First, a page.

“And my mother? – Your mother? He had just left when she returned; she found you entranced, as you were a little while ago. One is always that way. Your mother was speaking to you, and you were not listening to what she was saying; she told you to do one thing and you did another. A few tears welled in the corners of your eyes; or you held them back, or you turned your head away to wipe them away furtively. Your unending daydreams made your mother impatient, and she scolded you and that gave you the opportunity to cry without restraint and to relieve your heart… Shall I continue, my dear? I fear that what I will say will continue your pain. You want me to? Your mother was upset with herself for making you unhappy; she came to you and took your hands, she kissed your forehead and cheeks, and you cried even more.”

Jean-Baptiste Greuze, Head of a Young Woman, c 1780s

Jean-Baptiste Greuze, The Broken Mirror, 1763

“Your head fell onto her and your face which continued to blush, there just as it is doing now, was hidden in hers. How many calming things your mother said to you, and how much these kind words hurt! Furthermore your canary wanted to screech, to warn you, to call you, to bat its wings, to complain of your forgetfulness, you didn’t see him, you didn’t hear him; you were thinking other thoughts. His water or feed went unfilled and this morning the bird was no more… You are still staring at me; is there anything left for me to say? Oh, I hear, my sweet thing; that bird, it is he who gave him to you; oh well, he will find another just as beautiful… That is not all: your eyes are fixed on me, and are filling again with tears; what else is there? Speak I can’t guess…- What insanity. Don’t worry about anything, my poor girl; it can’t be; it won’t be!”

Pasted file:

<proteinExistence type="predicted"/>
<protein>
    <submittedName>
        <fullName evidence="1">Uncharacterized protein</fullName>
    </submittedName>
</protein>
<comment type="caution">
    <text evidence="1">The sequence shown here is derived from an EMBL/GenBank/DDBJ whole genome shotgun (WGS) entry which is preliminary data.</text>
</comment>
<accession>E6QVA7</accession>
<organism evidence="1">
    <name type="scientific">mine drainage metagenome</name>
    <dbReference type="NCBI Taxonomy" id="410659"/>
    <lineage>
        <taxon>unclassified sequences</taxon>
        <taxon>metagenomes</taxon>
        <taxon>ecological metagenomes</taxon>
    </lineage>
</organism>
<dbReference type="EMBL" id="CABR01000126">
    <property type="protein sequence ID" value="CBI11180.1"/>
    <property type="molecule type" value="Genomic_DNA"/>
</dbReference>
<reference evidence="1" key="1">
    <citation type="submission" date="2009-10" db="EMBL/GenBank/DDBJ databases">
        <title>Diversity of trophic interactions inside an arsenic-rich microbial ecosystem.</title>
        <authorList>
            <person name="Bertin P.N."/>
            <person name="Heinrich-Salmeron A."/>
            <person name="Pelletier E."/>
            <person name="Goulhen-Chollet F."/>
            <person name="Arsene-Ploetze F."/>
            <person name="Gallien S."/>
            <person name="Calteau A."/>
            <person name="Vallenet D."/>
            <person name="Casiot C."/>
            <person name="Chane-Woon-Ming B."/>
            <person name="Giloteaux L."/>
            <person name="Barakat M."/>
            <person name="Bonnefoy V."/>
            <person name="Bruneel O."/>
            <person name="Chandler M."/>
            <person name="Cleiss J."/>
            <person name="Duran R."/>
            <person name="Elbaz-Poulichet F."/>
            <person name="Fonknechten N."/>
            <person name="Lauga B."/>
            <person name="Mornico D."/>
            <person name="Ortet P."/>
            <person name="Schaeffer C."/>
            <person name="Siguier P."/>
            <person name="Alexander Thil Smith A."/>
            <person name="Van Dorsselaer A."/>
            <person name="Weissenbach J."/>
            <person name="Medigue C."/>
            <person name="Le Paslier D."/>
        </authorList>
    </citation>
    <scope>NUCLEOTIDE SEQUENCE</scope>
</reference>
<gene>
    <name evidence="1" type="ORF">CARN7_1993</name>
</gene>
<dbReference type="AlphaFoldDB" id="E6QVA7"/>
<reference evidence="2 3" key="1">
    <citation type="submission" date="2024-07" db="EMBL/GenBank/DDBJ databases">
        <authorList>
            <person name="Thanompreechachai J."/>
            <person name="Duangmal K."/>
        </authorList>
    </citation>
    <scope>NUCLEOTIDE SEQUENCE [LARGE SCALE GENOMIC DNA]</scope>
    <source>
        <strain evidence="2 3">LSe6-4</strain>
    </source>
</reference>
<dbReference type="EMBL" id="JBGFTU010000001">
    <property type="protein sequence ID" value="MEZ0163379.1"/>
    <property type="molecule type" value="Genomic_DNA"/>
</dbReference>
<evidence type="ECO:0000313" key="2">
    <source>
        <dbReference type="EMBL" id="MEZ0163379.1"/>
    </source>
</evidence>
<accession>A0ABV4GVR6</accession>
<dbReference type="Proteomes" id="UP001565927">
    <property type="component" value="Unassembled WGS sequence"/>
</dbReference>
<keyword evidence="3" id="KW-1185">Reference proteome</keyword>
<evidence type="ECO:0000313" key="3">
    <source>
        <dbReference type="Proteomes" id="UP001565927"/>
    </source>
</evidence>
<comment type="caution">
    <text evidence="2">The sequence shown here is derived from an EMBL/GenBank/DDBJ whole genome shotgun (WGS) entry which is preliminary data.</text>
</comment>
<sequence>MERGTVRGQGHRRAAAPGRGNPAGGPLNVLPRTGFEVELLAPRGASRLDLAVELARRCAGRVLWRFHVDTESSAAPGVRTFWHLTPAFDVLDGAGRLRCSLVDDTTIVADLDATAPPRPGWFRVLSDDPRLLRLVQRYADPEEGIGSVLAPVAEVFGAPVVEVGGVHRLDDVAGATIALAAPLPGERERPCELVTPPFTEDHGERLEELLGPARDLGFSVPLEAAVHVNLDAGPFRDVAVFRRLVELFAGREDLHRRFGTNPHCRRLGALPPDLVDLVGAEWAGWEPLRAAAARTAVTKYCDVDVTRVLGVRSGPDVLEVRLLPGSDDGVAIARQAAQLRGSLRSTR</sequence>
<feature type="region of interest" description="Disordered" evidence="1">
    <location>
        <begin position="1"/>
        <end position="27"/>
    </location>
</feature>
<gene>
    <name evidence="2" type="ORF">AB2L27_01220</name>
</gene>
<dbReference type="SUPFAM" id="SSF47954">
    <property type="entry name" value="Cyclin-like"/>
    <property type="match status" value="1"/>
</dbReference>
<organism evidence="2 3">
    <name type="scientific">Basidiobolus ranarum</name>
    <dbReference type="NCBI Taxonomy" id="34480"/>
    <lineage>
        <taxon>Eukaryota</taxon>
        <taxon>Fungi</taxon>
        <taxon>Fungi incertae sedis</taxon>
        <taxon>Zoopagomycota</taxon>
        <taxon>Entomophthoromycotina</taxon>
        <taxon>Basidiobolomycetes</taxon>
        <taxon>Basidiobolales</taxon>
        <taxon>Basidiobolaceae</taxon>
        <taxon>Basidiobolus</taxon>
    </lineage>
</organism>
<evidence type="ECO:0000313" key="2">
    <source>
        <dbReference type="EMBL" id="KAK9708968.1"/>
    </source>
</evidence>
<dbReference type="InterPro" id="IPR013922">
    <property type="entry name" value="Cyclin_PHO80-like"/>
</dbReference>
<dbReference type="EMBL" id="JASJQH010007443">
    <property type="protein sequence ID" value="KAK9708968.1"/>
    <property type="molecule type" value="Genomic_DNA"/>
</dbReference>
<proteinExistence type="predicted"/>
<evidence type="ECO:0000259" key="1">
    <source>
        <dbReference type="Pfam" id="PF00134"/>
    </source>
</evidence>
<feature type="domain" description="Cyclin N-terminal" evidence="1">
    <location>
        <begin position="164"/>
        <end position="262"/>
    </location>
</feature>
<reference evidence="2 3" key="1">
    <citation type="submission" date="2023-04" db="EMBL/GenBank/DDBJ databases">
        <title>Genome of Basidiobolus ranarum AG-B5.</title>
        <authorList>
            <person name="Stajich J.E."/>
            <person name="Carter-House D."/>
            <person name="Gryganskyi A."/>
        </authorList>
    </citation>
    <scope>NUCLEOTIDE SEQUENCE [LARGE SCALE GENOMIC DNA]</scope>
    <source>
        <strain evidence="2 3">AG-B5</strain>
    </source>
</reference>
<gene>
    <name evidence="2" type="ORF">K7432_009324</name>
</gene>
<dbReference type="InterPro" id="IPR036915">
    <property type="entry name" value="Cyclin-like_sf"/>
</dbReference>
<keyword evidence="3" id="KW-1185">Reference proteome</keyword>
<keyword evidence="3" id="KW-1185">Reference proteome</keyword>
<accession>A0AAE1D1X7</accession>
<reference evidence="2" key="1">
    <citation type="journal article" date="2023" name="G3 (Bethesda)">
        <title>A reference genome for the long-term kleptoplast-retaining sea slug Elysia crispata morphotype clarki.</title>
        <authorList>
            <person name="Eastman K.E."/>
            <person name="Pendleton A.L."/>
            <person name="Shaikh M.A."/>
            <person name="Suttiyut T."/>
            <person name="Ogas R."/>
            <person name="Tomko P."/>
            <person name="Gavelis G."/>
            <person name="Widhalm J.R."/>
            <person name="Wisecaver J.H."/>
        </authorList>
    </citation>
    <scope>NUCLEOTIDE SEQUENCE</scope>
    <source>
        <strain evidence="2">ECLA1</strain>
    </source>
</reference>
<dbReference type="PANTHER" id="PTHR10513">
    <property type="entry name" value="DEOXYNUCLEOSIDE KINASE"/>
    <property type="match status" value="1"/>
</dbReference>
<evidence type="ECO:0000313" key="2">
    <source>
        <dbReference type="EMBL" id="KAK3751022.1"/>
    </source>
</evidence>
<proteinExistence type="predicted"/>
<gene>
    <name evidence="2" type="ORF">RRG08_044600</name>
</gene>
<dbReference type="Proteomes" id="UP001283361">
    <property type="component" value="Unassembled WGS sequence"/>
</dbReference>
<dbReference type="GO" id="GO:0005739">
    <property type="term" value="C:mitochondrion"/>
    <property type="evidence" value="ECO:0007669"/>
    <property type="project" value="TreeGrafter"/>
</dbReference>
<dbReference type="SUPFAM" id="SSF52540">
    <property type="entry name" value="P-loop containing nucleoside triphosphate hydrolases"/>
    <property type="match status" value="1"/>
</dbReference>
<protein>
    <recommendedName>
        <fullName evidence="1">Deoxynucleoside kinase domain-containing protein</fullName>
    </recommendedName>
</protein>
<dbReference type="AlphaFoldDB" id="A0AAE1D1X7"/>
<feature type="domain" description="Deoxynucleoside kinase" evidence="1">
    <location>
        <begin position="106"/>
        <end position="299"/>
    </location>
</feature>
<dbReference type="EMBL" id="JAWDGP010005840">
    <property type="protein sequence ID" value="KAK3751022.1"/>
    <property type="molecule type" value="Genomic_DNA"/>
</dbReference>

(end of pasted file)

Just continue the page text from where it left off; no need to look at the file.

Greuze, The Broken Pitcher, 1771

What! My friend, you are laughing at me! You are making fun of a serious person who presently is consoling the child in a painting who has lost her bird, or the loss of anything that you wish? Can you see how beautiful she is! How interesting she is! I hate to trouble her. In spite of that, it will not displease me to be the cause of her pain.The subject of this poem is so refined, that many have not heard it; they thought that this young girl was crying because of the canary. Greuze has already painted the same subject; he had placed a tall girl in white satin in front of a cracked mirror who appeared deeply saddened. Do you think that there will be as much gossip spoken about the young girl and her tears at the loss of a bird, than the sadness of the girl in the broken mirror in the last Salon? I am telling you that this child is crying over a different cause. First, you heard her, she agrees and her thoughtful pain says the rest. This pain! At her age and for a bird…

Working Class Heroines of the Rococo

4 Dec